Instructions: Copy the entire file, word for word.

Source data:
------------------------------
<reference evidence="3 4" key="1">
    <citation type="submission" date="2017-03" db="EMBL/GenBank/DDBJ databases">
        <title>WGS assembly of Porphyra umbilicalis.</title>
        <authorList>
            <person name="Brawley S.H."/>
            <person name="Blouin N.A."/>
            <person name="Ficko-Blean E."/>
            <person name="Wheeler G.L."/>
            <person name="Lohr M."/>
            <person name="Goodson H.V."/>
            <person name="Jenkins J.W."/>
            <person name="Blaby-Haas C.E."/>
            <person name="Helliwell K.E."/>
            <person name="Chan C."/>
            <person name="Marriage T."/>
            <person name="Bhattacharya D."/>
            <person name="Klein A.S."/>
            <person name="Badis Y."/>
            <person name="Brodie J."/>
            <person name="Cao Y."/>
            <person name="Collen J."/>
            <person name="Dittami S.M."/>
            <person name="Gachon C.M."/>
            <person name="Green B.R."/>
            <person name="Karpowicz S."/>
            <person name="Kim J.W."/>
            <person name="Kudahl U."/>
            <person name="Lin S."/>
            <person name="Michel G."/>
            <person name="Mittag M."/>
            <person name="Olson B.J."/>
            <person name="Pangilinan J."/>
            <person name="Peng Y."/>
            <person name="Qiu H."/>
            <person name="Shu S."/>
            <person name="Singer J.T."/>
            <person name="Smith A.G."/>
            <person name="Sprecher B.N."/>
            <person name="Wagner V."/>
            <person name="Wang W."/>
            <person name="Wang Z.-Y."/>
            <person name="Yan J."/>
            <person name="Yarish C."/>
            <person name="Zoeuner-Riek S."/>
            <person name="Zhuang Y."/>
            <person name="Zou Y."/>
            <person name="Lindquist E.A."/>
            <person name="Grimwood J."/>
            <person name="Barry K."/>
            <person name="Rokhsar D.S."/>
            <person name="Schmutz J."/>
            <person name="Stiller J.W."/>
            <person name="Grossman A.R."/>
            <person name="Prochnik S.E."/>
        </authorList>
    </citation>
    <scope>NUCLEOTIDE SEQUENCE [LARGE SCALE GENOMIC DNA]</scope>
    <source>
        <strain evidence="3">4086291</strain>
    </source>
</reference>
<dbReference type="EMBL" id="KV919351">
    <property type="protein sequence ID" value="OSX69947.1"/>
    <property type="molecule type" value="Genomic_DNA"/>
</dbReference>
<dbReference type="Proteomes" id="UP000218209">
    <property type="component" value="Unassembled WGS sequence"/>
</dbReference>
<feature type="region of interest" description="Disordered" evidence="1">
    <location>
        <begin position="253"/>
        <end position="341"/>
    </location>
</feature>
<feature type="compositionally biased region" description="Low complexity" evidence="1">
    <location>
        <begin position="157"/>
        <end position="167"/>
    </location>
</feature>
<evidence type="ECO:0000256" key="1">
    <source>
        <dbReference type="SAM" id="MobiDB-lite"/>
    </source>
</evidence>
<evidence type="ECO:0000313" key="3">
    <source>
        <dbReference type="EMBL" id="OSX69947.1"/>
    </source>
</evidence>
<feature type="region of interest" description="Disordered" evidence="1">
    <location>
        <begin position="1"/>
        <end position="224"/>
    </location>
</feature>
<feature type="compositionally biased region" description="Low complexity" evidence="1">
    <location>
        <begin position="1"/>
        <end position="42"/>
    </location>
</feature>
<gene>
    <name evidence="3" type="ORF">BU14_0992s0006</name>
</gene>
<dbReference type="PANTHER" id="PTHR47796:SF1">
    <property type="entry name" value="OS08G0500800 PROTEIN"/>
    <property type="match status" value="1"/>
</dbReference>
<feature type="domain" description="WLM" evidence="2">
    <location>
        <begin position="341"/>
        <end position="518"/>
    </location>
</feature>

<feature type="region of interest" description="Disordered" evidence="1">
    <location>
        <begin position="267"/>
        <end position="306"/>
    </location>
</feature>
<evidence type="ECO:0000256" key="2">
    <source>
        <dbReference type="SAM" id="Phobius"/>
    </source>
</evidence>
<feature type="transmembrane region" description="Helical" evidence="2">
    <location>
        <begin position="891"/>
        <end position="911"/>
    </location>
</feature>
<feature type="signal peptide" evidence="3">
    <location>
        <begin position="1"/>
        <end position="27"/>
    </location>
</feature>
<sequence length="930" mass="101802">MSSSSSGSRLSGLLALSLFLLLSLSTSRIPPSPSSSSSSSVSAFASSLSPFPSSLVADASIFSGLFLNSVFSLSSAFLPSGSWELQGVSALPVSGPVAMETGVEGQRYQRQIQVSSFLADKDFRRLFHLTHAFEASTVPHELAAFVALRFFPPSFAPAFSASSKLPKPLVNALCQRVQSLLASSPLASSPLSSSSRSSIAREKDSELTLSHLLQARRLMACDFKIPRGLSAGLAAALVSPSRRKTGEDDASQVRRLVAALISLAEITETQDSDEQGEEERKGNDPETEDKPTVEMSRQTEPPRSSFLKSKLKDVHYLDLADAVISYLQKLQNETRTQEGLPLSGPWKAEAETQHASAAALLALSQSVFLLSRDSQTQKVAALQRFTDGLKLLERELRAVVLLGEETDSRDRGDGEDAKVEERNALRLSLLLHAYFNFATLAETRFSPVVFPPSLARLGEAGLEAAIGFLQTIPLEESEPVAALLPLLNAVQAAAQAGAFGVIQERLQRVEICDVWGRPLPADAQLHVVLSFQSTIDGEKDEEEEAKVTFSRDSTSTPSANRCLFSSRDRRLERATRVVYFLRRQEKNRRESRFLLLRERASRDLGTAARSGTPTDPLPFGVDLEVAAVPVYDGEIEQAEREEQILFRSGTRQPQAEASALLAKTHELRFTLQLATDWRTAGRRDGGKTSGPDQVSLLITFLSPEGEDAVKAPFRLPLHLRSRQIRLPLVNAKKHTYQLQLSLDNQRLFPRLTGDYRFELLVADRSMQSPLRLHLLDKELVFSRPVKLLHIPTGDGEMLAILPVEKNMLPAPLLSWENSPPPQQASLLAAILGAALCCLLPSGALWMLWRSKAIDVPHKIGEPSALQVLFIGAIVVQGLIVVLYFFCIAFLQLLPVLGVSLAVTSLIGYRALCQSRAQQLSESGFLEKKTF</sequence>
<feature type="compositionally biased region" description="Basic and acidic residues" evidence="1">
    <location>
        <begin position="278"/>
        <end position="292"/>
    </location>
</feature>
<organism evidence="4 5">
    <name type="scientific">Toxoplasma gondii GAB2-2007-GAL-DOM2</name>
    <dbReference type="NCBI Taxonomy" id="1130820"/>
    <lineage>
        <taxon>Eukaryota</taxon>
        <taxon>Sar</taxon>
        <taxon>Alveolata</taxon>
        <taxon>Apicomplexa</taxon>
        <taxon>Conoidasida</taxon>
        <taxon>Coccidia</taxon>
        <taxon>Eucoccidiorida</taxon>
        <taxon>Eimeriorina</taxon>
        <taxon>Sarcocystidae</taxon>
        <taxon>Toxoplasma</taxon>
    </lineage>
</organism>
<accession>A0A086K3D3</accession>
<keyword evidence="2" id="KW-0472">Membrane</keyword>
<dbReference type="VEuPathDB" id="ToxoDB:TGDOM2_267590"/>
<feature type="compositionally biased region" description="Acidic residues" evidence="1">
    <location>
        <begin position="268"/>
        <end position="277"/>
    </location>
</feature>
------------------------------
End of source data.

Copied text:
<reference evidence="3 4" key="1">
    <citation type="submission" date="2017-03" db="EMBL/GenBank/DDBJ databases">
        <title>WGS assembly of Porphyra umbilicalis.</title>
        <authorList>
            <person name="Brawley S.H."/>
            <person name="Blouin N.A."/>
            <person name="Ficko-Blean E."/>
            <person name="Wheeler G.L."/>
            <person name="Lohr M."/>
            <person name="Goodson H.V."/>
            <person name="Jenkins J.W."/>
            <person name="Blaby-Haas C.E."/>
            <person name="Helliwell K.E."/>
            <person name="Chan C."/>
            <person name="Marriage T."/>
            <person name="Bhattacharya D."/>
            <person name="Klein A.S."/>
            <person name="Badis Y."/>
            <person name="Brodie J."/>
            <person name="Cao Y."/>
            <person name="Collen J."/>
            <person name="Dittami S.M."/>
            <person name="Gachon C.M."/>
            <person name="Green B.R."/>
            <person name="Karpowicz S."/>
            <person name="Kim J.W."/>
            <person name="Kudahl U."/>
            <person name="Lin S."/>
            <person name="Michel G."/>
            <person name="Mittag M."/>
            <person name="Olson B.J."/>
            <person name="Pangilinan J."/>
            <person name="Peng Y."/>
            <person name="Qiu H."/>
            <person name="Shu S."/>
            <person name="Singer J.T."/>
            <person name="Smith A.G."/>
            <person name="Sprecher B.N."/>
            <person name="Wagner V."/>
            <person name="Wang W."/>
            <person name="Wang Z.-Y."/>
            <person name="Yan J."/>
            <person name="Yarish C."/>
            <person name="Zoeuner-Riek S."/>
            <person name="Zhuang Y."/>
            <person name="Zou Y."/>
            <person name="Lindquist E.A."/>
            <person name="Grimwood J."/>
            <person name="Barry K."/>
            <person name="Rokhsar D.S."/>
            <person name="Schmutz J."/>
            <person name="Stiller J.W."/>
            <person name="Grossman A.R."/>
            <person name="Prochnik S.E."/>
        </authorList>
    </citation>
    <scope>NUCLEOTIDE SEQUENCE [LARGE SCALE GENOMIC DNA]</scope>
    <source>
        <strain evidence="3">4086291</strain>
    </source>
</reference>
<dbReference type="EMBL" id="KV919351">
    <property type="protein sequence ID" value="OSX69947.1"/>
    <property type="molecule type" value="Genomic_DNA"/>
</dbReference>
<dbReference type="Proteomes" id="UP000218209">
    <property type="component" value="Unassembled WGS sequence"/>
</dbReference>
<feature type="region of interest" description="Disordered" evidence="1">
    <location>
        <begin position="253"/>
        <end position="341"/>
    </location>
</feature>
<feature type="compositionally biased region" description="Low complexity" evidence="1">
    <location>
        <begin position="157"/>
        <end position="167"/>
    </location>
</feature>
<evidence type="ECO:0000256" key="1">
    <source>
        <dbReference type="SAM" id="MobiDB-lite"/>
    </source>
</evidence>
<evidence type="ECO:0000313" key="3">
    <source>
        <dbReference type="EMBL" id="OSX69947.1"/>
    </source>
</evidence>
<feature type="region of interest" description="Disordered" evidence="1">
    <location>
        <begin position="1"/>
        <end position="224"/>
    </location>
</feature>
<feature type="compositionally biased region" description="Low complexity" evidence="1">
    <location>
        <begin position="1"/>
        <end position="42"/>
    </location>
</feature>
<gene>
    <name evidence="3" type="ORF">BU14_0992s0006</name>
</gene>
<dbReference type="PANTHER" id="PTHR47796:SF1">
    <property type="entry name" value="OS08G0500800 PROTEIN"/>
    <property type="match status" value="1"/>
</dbReference>
<feature type="domain" description="WLM" evidence="2">
    <location>
        <begin position="341"/>
        <end position="518"/>
    </location>
</feature>

<feature type="region of interest" description="Disordered" evidence="1">
    <location>
        <begin position="267"/>
        <end position="306"/>
    </location>
</feature>
<evidence type="ECO:0000256" key="2">
    <source>
        <dbReference type="SAM" id="Phobius"/>
    </source>
</evidence>
<feature type="transmembrane region" description="Helical" evidence="2">
    <location>
        <begin position="891"/>
        <end position="911"/>
    </location>
</feature>
<feature type="signal peptide" evidence="3">
    <location>
        <begin position="1"/>
        <end position="27"/>
    </location>
</feature>
<sequence length="930" mass="101802">MSSSSSGSRLSGLLALSLFLLLSLSTSRIPPSPSSSSSSSVSAFASSLSPFPSSLVADASIFSGLFLNSVFSLSSAFLPSGSWELQGVSALPVSGPVAMETGVEGQRYQRQIQVSSFLADKDFRRLFHLTHAFEASTVPHELAAFVALRFFPPSFAPAFSASSKLPKPLVNALCQRVQSLLASSPLASSPLSSSSRSSIAREKDSELTLSHLLQARRLMACDFKIPRGLSAGLAAALVSPSRRKTGEDDASQVRRLVAALISLAEITETQDSDEQGEEERKGNDPETEDKPTVEMSRQTEPPRSSFLKSKLKDVHYLDLADAVISYLQKLQNETRTQEGLPLSGPWKAEAETQHASAAALLALSQSVFLLSRDSQTQKVAALQRFTDGLKLLERELRAVVLLGEETDSRDRGDGEDAKVEERNALRLSLLLHAYFNFATLAETRFSPVVFPPSLARLGEAGLEAAIGFLQTIPLEESEPVAALLPLLNAVQAAAQAGAFGVIQERLQRVEICDVWGRPLPADAQLHVVLSFQSTIDGEKDEEEEAKVTFSRDSTSTPSANRCLFSSRDRRLERATRVVYFLRRQEKNRRESRFLLLRERASRDLGTAARSGTPTDPLPFGVDLEVAAVPVYDGEIEQAEREEQILFRSGTRQPQAEASALLAKTHELRFTLQLATDWRTAGRRDGGKTSGPDQVSLLITFLSPEGEDAVKAPFRLPLHLRSRQIRLPLVNAKKHTYQLQLSLDNQRLFPRLTGDYRFELLVADRSMQSPLRLHLLDKELVFSRPVKLLHIPTGDGEMLAILPVEKNMLPAPLLSWENSPPPQQASLLAAILGAALCCLLPSGALWMLWRSKAIDVPHKIGEPSALQVLFIGAIVVQGLIVVLYFFCIAFLQLLPVLGVSLAVTSLIGYRALCQSRAQQLSESGFLEKKTF</sequence>
<feature type="compositionally biased region" description="Basic and acidic residues" evidence="1">
    <location>
        <begin position="278"/>
        <end position="292"/>
    </location>
</feature>
<organism evidence="4 5">
    <name type="scientific">Toxoplasma gondii GAB2-2007-GAL-DOM2</name>
    <dbReference type="NCBI Taxonomy" id="1130820"/>
    <lineage>
        <taxon>Eukaryota</taxon>
        <taxon>Sar</taxon>
        <taxon>Alveolata</taxon>
        <taxon>Apicomplexa</taxon>
        <taxon>Conoidasida</taxon>
        <taxon>Coccidia</taxon>
        <taxon>Eucoccidiorida</taxon>
        <taxon>Eimeriorina</taxon>
        <taxon>Sarcocystidae</taxon>
        <taxon>Toxoplasma</taxon>
    </lineage>
</organism>
<accession>A0A086K3D3</accession>
<keyword evidence="2" id="KW-0472">Membrane</keyword>
<dbReference type="VEuPathDB" id="ToxoDB:TGDOM2_267590"/>
<feature type="compositionally biased region" description="Acidic residues" evidence="1">
    <location>
        <begin position="268"/>
        <end position="277"/>
    </location>
</feature>